On January 31st, The Video Game History Foundation hosted a charity event with four power players straight from the pages of Nintendo Power. Hosted by Frank Cifaldi, Howard Phillps, Gail Tilden, Leslie Swan, and Jeff Bafus reminisced about many behind-the-scenes details about the development of Nintendo Power. Old School Gamer was present during the charity event and submitted several questions on portions of the magazine that had not been discussed before.

POWERFUL ORIGINS
Under the guidance of Nintendo of America Present Minoru Arakawa, Howard Phillps and Gail Tilden worked in conjunction with Tokuma Shoten Publishing Co. to design a magazine for the United States that echoed the design and information of Famitsu Magazine, among others, in Japan. While many made Nintendo Power Magazine out to be just a propaganda tool to sell more Nintendo games, the Nintendo Power team felt differently about it. “It’s difficult for players to finish games, so we wanted to give them a lot of support,” said Gail Tilden, first editor-in-chief of Nintendo Power. “There was this huge emphasis of wanting kids to have a pleasant experience with games,” replied Leslie Swan, second editor in chief and Localization Director. Howard Phillips, the original Nintendo Game Master,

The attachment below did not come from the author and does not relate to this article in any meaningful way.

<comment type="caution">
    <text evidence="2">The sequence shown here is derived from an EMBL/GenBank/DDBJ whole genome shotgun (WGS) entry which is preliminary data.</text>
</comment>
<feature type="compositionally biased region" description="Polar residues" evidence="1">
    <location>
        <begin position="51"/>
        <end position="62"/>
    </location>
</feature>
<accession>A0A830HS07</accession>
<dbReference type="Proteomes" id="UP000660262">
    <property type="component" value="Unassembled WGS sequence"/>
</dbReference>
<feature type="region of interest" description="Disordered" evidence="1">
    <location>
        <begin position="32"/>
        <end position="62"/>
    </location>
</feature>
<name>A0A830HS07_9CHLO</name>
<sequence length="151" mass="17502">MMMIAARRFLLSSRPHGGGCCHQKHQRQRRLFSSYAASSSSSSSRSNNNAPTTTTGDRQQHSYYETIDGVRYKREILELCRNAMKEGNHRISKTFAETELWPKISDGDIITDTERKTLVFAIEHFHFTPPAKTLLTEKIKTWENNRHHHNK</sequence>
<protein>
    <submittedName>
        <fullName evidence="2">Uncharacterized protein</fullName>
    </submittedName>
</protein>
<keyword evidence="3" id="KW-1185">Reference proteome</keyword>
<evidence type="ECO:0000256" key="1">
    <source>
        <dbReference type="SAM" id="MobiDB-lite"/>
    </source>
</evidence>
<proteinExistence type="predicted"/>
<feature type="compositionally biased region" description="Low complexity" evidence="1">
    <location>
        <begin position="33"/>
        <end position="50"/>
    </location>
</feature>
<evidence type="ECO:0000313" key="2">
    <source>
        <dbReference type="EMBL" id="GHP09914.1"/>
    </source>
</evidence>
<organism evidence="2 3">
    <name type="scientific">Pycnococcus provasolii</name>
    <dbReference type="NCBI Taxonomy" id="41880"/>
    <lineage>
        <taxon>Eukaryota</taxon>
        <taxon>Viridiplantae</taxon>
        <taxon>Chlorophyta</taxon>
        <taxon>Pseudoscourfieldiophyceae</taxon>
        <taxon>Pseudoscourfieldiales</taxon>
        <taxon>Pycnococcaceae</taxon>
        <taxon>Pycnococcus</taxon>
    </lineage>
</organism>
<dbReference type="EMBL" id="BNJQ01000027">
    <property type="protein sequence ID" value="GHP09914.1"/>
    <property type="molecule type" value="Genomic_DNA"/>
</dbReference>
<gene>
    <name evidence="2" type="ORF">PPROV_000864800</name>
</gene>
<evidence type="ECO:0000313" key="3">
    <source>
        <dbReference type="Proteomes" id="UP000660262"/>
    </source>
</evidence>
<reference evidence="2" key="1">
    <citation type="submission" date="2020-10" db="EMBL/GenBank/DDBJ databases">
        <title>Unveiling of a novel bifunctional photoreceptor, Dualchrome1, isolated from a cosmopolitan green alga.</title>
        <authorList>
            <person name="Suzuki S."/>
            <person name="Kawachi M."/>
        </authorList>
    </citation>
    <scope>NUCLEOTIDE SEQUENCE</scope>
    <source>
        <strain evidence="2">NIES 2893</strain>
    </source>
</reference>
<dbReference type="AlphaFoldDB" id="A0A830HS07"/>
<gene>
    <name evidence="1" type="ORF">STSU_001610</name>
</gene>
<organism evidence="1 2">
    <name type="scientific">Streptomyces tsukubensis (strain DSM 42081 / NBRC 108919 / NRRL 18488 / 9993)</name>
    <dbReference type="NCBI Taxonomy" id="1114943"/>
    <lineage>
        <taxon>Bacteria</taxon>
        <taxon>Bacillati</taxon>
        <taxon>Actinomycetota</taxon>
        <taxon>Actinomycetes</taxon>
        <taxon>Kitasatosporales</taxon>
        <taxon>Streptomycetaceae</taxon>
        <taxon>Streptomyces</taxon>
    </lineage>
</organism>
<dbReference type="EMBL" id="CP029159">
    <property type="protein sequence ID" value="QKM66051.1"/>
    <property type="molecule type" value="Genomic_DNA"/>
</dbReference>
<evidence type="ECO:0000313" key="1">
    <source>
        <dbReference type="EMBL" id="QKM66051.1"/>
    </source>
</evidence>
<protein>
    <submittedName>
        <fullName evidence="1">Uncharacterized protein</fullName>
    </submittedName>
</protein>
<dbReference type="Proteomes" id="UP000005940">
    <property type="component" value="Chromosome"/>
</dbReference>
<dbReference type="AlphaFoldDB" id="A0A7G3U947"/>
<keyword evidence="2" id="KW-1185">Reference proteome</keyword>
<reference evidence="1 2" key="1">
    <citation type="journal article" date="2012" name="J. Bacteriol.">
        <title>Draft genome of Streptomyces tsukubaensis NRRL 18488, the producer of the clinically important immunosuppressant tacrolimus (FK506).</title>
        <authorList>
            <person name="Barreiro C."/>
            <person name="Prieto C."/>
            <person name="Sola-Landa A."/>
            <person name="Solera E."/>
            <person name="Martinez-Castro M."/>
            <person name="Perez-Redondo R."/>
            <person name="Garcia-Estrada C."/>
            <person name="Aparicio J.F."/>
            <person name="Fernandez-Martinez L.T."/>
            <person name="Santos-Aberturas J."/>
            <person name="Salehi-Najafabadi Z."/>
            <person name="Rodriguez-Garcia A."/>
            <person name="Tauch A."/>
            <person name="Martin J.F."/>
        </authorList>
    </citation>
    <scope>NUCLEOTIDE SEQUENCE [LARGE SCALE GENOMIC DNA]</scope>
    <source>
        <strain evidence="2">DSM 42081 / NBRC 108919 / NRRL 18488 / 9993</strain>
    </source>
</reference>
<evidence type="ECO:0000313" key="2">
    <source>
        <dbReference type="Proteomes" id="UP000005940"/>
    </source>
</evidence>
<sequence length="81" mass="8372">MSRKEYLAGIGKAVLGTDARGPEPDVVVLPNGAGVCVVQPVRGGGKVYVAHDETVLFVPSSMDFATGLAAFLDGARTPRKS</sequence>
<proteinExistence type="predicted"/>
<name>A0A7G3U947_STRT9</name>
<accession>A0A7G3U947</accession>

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Mike Mertes (79 Posts)

From the moment he touched an Intellivision controller in 1985, Mike knew that he had experienced something incredible in the world of video games that would shape him for the rest of his life. From that point forward, he would make it his mission to experience video games from every console generation going forward. Eventually, he would become obsessed with magazines that wrote about the games he loved, and it would inspire him to start writing about games himself in 1998 for various local media outlets. Always looking for an opportunity to branch out, Mike eventually coded the foundation of a website that would ultimately morph into Gamer Logic Dot Net, an independent video game site that continues to cover modern and classic video game today. Additional, Mike composes music for indie games under his other alias "Unleaded Logic"